Catholic Inklings

Musings and sharings on my devotion to an ancient religion.

Category archive: Geekdom House Blogs

ALWAYS: THE IMMORTAL LOVE OF SEVERUS SNAPE | Geekdom House

“Always.” It’s a word that we overuse. (“I always say ‘thank you.’” “You always eat all of the cheese sticks.”) Most people, in reality, don’t do things so consistently.

But when Professor Severus Snape said “always,” not only did he use it correctly, truthfully, and lovingly, he used it in the most perfect way possible. It was a most profound statement that I believe resonated with readers everywhere.

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Hope For Loki | Geekdom House

I’ve always had a soft-spot in my heart for supervillains—maybe it’s because of my Catholic upbringing, maybe it’s because I want everyone to be happy, or maybe it’s because deep down I know that under the right (or wrong) conditions, I could have become one myself. No villain has a more special place in my heart than Loki. He’s the god of mischief, and we all know and love mischievous characters (Fred and George, anyone? Jack Sparrow? River Song?). There is something redeeming in their character—something loveable.

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A Bizarro Kind Of Love | Geekdom House

Superman treats Bizarro, not like the monster that everyone else sees, but like a child who needs assistance.

If Superman turned on us, we’d be toast. I am not afraid of my hero turning bad because he constantly reveals his gentle nature and compassion for the small, the weak, and the needy. To me, Superman is the embodiment of love because he wills the good of all others—even though he really doesn’t have to.

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Fearing the Evos| Geekdom House

The most believable lies have an element of truth to them.  In the TV series Heroes Reborn, when Erica Kravid told everyone that there was going to be an event that would wipe out almost all life on earth and that she had a plan to save them, she wasn’t lying. There was going to be a cataclysmic event, it was going to wipe out humanity, and she did have a plan to save humanity. She didn’t divulge that her plan didn’t include everyone—or even most people. She only intended to save a few, hand-selected people.

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Who Wants To Live Forever?

Stories about eternal life on earth abound in sci-fi and fantasy; I think of the Dúnedain from The Lord of the Rings, That Hideous Strength by C.S. Lewis, many a Star Trek episode, and the list could go on… The Highlander movie and TV series, however, is a favourite of mine. My family will attest to my random singing of “Who Wants to Live Forever”by Queen, or shouting out the catchphrase “there can be only one!” during battles with… well, anyone who will battle me.

 

The theme of immortality is also a constant in Doctor Who, since the Doctor is essentially immortal. Though there were two recent episodes that dealt with immortality head on—”The Girl Who Died” and “The Woman Who Lived.” In the first episode, a young Viking woman named Ashildr dies to save her village from aliens using a helmet that the Doctor modified. Feeling sad for her poor, grieving father, and perhaps guilty for his part in it, he decides to bring her back to life. He uses a modified microchip (he’s really into modifying alien tech in this episode) to bring her back and gives her a second one to use on someone else so that she will not be alone—because there’s a catch to this remedy—she will be immortal.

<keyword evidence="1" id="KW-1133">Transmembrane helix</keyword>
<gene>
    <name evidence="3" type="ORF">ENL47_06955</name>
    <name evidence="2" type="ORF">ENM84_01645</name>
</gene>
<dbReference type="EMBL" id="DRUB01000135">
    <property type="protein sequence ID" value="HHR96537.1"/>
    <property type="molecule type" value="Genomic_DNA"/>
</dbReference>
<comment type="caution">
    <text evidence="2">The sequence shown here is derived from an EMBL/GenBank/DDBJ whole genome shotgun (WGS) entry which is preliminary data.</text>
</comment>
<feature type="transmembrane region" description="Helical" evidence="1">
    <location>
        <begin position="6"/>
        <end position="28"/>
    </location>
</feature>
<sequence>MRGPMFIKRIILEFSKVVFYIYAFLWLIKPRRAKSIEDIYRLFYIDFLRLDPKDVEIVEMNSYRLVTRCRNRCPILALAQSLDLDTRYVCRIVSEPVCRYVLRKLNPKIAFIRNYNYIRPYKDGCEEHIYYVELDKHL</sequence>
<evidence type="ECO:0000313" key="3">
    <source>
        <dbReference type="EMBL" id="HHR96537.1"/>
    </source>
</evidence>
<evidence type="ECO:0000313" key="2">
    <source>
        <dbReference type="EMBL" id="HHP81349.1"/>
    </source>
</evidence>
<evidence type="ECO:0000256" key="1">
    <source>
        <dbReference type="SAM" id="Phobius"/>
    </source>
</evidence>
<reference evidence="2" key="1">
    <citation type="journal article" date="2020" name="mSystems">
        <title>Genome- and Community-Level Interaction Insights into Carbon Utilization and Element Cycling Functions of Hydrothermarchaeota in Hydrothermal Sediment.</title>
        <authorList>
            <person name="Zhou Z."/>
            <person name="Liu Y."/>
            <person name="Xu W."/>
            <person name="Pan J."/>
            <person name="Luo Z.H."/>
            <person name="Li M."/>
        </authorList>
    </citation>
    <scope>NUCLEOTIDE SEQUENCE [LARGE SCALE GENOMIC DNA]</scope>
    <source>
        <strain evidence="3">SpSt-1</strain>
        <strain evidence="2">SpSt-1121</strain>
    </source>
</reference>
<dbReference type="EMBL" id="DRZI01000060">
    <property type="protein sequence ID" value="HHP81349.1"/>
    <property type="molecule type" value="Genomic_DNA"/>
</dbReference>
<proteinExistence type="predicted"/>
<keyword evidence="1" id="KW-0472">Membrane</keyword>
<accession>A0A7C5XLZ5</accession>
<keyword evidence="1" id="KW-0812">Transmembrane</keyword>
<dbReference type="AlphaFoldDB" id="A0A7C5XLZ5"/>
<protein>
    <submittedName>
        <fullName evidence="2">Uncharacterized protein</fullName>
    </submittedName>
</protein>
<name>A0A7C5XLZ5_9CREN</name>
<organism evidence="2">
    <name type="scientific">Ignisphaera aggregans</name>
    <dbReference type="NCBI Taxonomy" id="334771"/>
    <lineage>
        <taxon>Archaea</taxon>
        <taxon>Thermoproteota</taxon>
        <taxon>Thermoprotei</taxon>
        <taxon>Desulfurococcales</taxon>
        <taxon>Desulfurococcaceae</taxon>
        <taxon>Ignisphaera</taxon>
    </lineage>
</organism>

“The Woman Who Lived” picks up in Ashildr’s adulthood, several hundred years after her encounter with the Doctor. We find her so jaded, broken, and lonely from the solitude of her immortality (she never did use the second microchip) that she has been living a life of crime.

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Oh, The Superhumanity!

The second that we got to the train station—before we even parked—I spotted some co-attendees for my first-ever Comic Con. The red cloak and Thor’s hammer were the first things to clue me in. Costumed folk were everywhere on the way to the convention, and as I walked the streets of New York with my husband, we played many rounds of “Cosplay or Everyday?” Some I was able to figure out and some remain inconclusive for me.

 
My husband and I met the first Godzilla suit actor, Haruo Nakajima, and got his autograph for my son, who has wanted to be a kaiju actor since he was four. Doing that for my son made my day, but seeing the cosplayers, the merchandise booths, the life-sized TARDIS, and the exhibits was amazing—I’d like to do that every year.

 
But my favourite part was attending a presentation by Scott Snyder (Batman writer), called “DC Entertainment Spotlight on Scott Snyder.” Snyder shared the challenges of writing and all of the rejections he faced before he got anywhere (that was great for me to hear). However, his best insight was when he shared about his vision of Batman.

 

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That’s Easy, I’m Spock